The Museum of the Ancient Roman Soldier opens for its first major exhibition this weekend at the Karpeles Library Manuscript Museum in downtown Santa Barbara.

The exhibit will showcase artifacts related to the daily life of Roman soldiers from the 2nd and 3rd century B.C. to the 2nd and 3rd century A.D. The museum is holding a public reception Saturday from 12-4 p.m., free of charge.

Director and curator Dr. L. Arik Greenberg said the exhibit demonstrates the many ties between our culture and the ancient Roman way of life.

“People tend to forget that a lot of our western culture owes its heritage to ancient Rome,” Greenberg said. “The American legal system, government system and a lot of language originated in Ancient Rome. The artifacts on display include swords and daggers [and also picture] other times relating to daily life [such as] terra cotta tiles made by legions during peace time. It’s important that we remember this and in a lot of ways it is something that unites us.”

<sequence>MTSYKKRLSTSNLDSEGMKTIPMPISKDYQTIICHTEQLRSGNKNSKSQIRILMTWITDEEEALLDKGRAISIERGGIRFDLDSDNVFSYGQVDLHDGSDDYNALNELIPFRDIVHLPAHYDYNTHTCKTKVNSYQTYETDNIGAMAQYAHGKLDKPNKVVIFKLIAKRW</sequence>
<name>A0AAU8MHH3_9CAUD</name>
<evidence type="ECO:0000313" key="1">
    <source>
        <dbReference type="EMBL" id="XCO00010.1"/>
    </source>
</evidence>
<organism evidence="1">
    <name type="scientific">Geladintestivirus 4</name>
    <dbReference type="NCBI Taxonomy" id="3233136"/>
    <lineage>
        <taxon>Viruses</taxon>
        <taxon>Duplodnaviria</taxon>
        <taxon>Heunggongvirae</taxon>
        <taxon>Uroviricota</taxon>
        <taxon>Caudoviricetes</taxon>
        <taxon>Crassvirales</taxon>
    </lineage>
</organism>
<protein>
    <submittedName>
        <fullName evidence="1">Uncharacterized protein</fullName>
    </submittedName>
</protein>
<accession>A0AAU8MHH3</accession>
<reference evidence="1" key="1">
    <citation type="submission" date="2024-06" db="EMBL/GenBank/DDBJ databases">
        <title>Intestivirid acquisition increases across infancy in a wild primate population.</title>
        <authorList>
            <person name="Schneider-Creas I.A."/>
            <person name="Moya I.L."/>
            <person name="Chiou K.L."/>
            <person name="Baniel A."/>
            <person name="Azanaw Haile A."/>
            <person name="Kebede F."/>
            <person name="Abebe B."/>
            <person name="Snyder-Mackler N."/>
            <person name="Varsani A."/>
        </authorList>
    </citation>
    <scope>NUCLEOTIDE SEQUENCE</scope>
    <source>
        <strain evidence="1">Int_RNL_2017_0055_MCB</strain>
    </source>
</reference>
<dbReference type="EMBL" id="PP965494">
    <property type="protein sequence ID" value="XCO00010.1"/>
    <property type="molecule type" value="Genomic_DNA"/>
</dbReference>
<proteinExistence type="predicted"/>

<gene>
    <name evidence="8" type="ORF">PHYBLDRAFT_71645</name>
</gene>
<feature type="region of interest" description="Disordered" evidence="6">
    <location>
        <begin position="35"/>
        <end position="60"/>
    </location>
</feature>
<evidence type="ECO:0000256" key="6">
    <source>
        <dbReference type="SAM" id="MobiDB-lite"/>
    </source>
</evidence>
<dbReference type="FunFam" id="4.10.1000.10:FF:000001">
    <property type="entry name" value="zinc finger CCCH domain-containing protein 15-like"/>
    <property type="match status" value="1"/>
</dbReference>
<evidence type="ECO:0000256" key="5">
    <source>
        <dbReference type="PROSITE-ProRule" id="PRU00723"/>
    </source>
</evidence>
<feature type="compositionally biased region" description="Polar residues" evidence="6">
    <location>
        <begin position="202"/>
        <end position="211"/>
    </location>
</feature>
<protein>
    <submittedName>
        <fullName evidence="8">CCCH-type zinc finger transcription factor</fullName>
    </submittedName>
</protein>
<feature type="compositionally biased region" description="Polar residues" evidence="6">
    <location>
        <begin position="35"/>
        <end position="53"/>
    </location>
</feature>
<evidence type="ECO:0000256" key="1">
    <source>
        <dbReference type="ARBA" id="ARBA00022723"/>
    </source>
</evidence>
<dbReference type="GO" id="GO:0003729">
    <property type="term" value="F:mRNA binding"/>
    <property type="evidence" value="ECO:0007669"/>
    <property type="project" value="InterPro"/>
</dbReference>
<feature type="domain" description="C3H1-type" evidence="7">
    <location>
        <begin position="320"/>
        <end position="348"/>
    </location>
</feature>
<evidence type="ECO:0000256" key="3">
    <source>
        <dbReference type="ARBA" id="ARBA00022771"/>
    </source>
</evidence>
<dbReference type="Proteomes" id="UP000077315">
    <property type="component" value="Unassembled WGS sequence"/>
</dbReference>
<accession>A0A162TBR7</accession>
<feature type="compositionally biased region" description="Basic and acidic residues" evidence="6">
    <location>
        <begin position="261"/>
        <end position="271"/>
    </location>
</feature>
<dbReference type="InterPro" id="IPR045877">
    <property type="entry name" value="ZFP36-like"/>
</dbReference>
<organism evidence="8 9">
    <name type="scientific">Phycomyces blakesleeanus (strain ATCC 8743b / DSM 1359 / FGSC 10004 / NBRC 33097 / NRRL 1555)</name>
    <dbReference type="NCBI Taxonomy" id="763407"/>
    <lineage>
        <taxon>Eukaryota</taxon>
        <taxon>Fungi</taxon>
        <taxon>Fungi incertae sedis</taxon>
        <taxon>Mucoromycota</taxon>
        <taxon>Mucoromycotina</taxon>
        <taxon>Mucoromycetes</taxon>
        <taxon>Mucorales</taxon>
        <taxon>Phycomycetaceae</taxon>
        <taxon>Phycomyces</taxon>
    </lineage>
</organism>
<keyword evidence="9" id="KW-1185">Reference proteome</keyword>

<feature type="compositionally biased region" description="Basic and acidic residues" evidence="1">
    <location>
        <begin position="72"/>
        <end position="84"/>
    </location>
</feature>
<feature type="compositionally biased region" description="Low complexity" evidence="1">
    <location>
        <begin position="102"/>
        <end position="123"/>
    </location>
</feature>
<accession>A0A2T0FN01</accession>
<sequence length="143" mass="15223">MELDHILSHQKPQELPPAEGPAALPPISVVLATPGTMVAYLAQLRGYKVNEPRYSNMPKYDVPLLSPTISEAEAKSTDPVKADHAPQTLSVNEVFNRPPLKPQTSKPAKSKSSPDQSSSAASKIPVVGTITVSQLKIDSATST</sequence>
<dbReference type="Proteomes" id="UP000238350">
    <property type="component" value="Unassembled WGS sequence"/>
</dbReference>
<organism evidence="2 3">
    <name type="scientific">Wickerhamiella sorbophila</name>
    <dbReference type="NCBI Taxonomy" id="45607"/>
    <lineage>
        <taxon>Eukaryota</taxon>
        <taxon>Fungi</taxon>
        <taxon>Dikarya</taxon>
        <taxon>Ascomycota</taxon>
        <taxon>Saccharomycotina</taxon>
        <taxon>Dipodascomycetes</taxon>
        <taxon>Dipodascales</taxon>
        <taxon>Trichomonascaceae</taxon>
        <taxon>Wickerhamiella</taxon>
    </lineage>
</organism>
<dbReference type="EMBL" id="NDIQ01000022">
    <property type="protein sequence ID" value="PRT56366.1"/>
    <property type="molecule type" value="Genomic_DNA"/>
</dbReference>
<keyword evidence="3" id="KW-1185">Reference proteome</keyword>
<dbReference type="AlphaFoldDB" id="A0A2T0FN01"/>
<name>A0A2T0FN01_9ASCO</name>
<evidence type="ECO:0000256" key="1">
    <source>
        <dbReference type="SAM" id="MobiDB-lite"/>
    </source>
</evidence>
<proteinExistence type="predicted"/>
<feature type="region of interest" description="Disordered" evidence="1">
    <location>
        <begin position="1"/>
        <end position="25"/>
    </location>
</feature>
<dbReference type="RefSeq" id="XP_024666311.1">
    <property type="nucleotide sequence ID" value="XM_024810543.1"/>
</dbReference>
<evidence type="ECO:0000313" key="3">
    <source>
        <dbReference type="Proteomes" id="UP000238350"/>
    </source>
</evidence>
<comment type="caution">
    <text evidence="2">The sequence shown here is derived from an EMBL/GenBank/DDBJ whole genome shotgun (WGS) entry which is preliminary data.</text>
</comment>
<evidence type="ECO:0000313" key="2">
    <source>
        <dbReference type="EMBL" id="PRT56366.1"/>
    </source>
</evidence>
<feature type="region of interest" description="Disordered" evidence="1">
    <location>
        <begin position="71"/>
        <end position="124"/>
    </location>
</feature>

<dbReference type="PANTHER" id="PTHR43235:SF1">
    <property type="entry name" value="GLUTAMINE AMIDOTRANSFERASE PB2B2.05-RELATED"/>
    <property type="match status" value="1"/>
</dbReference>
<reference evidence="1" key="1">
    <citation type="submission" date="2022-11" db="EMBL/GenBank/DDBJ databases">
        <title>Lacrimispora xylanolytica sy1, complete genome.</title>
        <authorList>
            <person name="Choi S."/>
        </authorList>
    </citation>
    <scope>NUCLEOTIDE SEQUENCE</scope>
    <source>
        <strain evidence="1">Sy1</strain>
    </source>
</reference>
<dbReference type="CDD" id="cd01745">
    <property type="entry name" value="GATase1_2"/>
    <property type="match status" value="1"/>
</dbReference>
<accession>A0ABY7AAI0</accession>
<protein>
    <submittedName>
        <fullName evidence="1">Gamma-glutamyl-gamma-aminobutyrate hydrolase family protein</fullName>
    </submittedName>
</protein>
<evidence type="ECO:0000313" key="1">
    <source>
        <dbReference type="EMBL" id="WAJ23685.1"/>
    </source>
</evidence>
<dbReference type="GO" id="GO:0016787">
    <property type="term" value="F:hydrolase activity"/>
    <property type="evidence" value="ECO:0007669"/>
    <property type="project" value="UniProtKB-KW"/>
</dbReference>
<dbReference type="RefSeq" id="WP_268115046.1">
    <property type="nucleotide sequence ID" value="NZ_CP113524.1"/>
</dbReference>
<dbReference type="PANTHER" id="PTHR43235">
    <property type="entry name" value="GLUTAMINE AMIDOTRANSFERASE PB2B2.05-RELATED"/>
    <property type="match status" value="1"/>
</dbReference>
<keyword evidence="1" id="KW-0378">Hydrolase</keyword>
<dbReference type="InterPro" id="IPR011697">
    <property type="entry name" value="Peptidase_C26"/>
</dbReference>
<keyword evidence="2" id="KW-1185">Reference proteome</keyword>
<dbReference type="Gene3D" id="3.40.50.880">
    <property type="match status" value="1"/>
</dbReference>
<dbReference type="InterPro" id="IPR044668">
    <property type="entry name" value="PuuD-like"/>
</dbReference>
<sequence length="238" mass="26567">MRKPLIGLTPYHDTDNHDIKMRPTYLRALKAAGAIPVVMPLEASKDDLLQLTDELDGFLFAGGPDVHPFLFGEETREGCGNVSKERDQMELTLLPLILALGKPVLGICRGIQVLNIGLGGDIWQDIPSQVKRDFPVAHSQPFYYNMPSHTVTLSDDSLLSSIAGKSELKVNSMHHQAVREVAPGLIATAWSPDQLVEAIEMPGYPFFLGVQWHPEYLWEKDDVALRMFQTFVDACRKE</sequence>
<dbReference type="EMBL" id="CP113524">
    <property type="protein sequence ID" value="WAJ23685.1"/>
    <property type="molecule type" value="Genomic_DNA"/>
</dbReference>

The museum worked alongside Legion Six, a reenactment group dedicated to educating and entertaining with historically accurate recreations, to establish the Roman soldier display. According to Greenberg, the museum intends to find a steady home for the exhibit and continue holding reenactments.

“Our goal is to establish a permanent location in Southern California — it would be like a colonial Williamsburg but of ancient Rome,” Greenberg said. “Who would not want a whole reconstructed fort that you could go play in? We’re trying to appeal to the aspect of fun.”

The exhibit will remain on display in the museum until it finds a permanent home.